If you can find a roofing business that is only a one or two-man operation, they will likely give you the best price being that they don't have the overhead of the larger roofing companies.
          Just my two cents worth.
          sigpic
          In the middle of MinneSTUDEa.

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          • #6
            I had mine done about three years ago. My house originally had Certaineed on it and it made about 25 years but I'm in the woods and that's hard on them.

            All of the bids I got gave the shingle brand/type, square foot coverage and total installed price. Each contractor had samples of what he could install as well as literature and paper work. If they didn't, I would probably found the distributor for that brand and visited them for info. I Googled all the shingles which were all architectural grade for price etc.

            Here, as you found out, the warranty is valid only if the roof gets 5 foot of ice guard (an excellent idea) and the vented underlayment which IIRC was a woven material. I don't think the fabric was all that much and it was worth it to have the warranty. Googling breathable roof underlayment would indicate it can run from about 2x to 5x felt. Not that bad.

            I compared shingles on the internet, asked around about the installers and decided to take the 2nd lowest bid as they came highly rated. Everything went well and I now have another 30 years to go. That will make me 108 when it needs to be replaced.

            My BIL's and I used to do our roofs and close friends/relatives for beer but we got to old for that and I suspect that the way my in-laws could handle beer it would probably have been less expensive to hire the roof done.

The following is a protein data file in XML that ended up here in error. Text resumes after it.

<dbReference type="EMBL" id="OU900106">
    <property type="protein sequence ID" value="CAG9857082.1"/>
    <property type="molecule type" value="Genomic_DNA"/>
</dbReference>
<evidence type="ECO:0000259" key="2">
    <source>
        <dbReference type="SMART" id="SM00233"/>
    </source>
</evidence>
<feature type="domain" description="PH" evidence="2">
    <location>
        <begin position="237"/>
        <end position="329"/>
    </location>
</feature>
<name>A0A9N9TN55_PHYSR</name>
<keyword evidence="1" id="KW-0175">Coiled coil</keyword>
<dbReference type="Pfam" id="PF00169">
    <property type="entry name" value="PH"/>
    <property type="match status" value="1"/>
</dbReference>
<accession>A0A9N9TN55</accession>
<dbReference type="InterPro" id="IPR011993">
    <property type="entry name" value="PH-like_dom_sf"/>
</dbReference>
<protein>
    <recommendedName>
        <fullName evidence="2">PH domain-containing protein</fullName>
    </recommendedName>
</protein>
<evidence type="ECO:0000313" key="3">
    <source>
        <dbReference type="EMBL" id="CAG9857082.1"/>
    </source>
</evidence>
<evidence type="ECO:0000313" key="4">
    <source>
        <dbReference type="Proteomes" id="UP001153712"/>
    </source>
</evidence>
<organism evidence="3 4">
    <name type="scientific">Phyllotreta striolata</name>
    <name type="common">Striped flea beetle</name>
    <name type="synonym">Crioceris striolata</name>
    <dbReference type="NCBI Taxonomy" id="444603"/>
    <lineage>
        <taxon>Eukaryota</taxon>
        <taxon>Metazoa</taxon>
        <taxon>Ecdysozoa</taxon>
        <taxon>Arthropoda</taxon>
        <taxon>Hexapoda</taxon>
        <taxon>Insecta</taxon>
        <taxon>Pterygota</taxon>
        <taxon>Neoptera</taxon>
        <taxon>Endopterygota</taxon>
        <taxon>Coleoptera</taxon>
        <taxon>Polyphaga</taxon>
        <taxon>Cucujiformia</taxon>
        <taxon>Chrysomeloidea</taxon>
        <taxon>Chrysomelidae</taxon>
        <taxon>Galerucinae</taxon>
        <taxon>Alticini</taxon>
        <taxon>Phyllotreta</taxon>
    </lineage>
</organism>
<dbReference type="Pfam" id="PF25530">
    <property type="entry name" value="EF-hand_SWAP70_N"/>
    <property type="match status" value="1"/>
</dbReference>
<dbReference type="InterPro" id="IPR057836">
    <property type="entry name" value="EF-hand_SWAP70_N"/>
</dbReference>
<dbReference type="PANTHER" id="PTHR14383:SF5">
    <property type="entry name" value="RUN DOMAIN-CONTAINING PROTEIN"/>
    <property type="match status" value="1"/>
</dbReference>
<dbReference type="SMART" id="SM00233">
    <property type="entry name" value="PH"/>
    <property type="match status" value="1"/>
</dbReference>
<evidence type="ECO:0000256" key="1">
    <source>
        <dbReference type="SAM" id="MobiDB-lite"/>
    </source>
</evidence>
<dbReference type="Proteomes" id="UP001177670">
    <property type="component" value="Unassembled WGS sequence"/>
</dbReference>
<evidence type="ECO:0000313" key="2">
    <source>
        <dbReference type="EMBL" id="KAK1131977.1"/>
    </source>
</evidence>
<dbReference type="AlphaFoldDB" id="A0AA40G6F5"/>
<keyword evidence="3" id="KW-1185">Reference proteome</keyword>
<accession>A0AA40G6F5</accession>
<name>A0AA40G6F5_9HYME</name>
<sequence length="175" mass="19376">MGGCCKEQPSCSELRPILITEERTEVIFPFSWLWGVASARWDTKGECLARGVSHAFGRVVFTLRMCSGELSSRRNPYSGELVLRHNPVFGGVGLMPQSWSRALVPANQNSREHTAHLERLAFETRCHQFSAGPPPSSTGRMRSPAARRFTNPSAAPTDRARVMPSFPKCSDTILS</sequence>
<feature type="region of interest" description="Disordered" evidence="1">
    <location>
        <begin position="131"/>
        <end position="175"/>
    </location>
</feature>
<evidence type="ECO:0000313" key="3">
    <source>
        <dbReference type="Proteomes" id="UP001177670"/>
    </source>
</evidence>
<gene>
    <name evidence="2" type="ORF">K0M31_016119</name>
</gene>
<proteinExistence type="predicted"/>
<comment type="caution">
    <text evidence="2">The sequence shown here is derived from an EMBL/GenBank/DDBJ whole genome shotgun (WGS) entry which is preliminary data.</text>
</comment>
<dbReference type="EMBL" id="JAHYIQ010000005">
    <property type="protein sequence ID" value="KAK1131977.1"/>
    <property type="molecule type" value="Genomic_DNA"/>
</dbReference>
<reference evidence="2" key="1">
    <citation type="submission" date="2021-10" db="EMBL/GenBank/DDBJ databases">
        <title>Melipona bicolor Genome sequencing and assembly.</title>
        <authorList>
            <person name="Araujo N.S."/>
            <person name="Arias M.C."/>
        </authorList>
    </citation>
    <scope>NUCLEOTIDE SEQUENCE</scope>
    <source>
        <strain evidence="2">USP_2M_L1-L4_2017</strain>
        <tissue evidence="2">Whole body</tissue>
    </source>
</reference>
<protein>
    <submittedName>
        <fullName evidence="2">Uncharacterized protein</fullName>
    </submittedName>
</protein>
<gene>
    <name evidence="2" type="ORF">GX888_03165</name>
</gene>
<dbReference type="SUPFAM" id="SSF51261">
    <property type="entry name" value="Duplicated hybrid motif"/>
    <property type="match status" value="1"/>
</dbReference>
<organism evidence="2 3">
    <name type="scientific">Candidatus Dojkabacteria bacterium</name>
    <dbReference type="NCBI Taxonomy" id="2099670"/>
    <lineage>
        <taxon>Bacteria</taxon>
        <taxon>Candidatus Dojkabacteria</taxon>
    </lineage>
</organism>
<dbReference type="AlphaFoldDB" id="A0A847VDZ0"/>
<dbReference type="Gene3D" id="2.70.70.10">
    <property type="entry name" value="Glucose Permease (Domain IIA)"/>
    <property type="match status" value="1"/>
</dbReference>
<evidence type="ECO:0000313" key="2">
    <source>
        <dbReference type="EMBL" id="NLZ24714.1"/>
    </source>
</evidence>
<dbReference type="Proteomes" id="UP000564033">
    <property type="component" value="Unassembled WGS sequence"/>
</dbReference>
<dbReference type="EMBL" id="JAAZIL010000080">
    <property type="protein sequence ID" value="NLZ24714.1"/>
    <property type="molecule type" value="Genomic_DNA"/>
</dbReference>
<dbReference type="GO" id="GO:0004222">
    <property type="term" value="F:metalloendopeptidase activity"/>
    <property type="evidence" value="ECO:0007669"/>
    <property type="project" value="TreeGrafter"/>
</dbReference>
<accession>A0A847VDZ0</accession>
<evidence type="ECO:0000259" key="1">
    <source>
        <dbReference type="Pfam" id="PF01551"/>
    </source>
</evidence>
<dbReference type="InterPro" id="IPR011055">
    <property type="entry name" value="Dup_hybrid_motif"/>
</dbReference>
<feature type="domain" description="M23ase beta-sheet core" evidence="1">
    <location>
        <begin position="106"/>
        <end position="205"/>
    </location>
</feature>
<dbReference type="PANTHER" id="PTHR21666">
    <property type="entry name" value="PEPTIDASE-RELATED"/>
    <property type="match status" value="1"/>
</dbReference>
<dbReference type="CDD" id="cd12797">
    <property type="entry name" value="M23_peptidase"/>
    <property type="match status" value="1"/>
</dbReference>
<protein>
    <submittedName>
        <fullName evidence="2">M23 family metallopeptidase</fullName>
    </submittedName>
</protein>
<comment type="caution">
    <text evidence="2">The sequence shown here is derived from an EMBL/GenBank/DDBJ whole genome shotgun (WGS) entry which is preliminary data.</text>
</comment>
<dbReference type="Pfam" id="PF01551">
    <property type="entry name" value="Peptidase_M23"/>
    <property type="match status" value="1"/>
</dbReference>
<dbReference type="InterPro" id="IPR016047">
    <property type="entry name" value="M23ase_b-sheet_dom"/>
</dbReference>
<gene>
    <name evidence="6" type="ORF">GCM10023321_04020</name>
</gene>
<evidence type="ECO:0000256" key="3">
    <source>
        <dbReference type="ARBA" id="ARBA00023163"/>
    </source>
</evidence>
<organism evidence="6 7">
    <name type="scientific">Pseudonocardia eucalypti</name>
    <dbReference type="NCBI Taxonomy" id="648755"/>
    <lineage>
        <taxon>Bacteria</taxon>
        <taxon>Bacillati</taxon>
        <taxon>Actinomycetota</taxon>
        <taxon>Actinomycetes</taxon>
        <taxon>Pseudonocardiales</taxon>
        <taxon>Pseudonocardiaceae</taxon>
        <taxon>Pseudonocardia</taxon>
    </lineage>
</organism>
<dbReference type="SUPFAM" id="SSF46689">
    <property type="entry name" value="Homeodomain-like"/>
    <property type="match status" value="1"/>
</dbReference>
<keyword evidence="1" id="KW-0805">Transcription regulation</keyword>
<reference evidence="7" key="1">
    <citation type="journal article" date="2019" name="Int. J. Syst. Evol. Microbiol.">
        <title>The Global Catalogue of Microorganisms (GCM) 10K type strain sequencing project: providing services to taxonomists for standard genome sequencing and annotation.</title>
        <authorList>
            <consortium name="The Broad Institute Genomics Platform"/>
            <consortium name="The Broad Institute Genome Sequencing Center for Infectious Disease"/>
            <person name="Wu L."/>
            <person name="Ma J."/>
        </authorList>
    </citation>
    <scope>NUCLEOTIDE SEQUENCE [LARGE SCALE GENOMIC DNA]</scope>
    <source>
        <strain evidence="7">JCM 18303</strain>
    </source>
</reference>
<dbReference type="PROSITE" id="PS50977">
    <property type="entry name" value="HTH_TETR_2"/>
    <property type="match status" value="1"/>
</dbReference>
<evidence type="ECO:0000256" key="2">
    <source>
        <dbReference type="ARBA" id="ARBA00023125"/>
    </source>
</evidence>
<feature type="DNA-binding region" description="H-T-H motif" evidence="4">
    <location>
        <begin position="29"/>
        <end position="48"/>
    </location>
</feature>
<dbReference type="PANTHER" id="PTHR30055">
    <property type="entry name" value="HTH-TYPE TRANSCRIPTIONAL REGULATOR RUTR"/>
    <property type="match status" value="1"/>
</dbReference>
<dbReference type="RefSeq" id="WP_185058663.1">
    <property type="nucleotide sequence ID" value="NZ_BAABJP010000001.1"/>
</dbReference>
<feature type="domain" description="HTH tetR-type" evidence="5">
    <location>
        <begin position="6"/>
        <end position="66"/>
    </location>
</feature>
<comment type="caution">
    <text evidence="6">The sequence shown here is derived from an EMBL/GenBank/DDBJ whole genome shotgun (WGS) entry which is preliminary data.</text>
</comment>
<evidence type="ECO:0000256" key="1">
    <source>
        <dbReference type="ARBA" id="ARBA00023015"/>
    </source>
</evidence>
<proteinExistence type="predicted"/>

I think it's very possible to over think these things but from my standpoint you want a decent contractor because they will show up with a few folks, strip the roof and cover it in a couple of days. They also carry insurance which is becoming much more important to me in this current environment.

            When the polebarn needed a new roof two years ago the contractor that did mine the year before was sick so I had to find another contractor. Same story as above except it needed a few sheets of OSB replaced. To save communication, as we couldn't be sure how much was needed, we agreed that the cost of replacing the necessary sheets was market value the day of purchase plus $15 labor to replace them.

            There is too much downside to CASO this repair.

            A Brent said above, most of the folks around here have some form of website but word of mouth can find you the ones that are known to do god work at a reasonable price. Drive around and what trucks are parked at jobs and ask or check with friends and neighbors.

            JMO -Bob
            Last edited by sweetolbob; 03-27-2021, 11:12 AM.

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            • #7
              Originally posted by 64V-K7 View Post
              Well, thanks but steel will not fly in our area. We have a Homeowners Assn that will nix that in a heartbeat. I've looked for an Amish outfit but they are pretty far away in Pennsylvania. The only product name that is quoted in these estimates I have is Certainteed, which used to be sold in the local lumber stored like Lowes and HD, but no more. So that says one thing to me, ie; they don't want you to see it until it's too late. I emailed a couple more outfits this AM..
              HOA does not nix all steel roofing. There are architectural steel shingle that look like asphalt shingles but hold up over a longer period of time. The architectural committee of any HOA would most likely approve the shingles if you were to show samples and finish model home pictures. If I were building or remodeling in a fire area, I would only use steel architectural shingles due to to the fire rating. Certainteed shingle are a composite architectural product. The sales rep should be able to place a sample in your hand to see how you like the color and style. Certainteed shingles hold up similar to good quality composite deck materials used in many areas now. Good luck!

              1963 Studebaker GT Hawk R1 63V-33867
              1964 Studebaker Avanti R1 R-5364
              1970 Avanti II RQA-0389
              1981 Avanti II RQB-3304